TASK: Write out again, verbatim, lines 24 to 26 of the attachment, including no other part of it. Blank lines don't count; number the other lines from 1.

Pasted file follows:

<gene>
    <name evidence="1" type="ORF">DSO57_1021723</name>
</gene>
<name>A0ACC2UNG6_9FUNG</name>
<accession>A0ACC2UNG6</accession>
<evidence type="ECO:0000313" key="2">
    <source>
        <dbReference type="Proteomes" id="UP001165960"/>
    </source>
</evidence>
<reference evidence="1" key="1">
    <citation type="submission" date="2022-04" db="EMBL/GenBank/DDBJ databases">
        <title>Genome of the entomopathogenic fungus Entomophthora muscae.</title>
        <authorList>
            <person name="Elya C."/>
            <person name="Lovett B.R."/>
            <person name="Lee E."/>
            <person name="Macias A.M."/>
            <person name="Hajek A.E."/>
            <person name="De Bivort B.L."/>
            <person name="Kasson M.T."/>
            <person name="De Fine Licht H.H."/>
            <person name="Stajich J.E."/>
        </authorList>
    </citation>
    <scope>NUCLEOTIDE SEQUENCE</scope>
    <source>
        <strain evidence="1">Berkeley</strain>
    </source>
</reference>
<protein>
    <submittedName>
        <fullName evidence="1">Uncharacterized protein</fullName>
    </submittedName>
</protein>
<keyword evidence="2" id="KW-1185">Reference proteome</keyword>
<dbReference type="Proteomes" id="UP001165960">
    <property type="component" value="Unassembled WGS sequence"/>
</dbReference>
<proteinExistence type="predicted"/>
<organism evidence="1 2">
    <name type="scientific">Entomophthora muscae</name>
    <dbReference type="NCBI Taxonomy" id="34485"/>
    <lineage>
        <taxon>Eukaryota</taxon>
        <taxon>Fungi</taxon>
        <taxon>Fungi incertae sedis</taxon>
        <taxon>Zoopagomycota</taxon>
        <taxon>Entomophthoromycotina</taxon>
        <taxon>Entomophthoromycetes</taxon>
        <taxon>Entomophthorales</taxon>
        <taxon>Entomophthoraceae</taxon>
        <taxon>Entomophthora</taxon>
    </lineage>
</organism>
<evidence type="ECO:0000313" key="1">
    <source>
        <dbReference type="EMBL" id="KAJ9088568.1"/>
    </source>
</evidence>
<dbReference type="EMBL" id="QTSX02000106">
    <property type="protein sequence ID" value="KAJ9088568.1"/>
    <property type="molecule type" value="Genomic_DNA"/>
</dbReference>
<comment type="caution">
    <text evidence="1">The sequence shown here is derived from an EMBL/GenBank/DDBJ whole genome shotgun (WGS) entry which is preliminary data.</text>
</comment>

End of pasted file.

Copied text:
        </authorList>
    </citation>
    <scope>NUCLEOTIDE SEQUENCE</scope>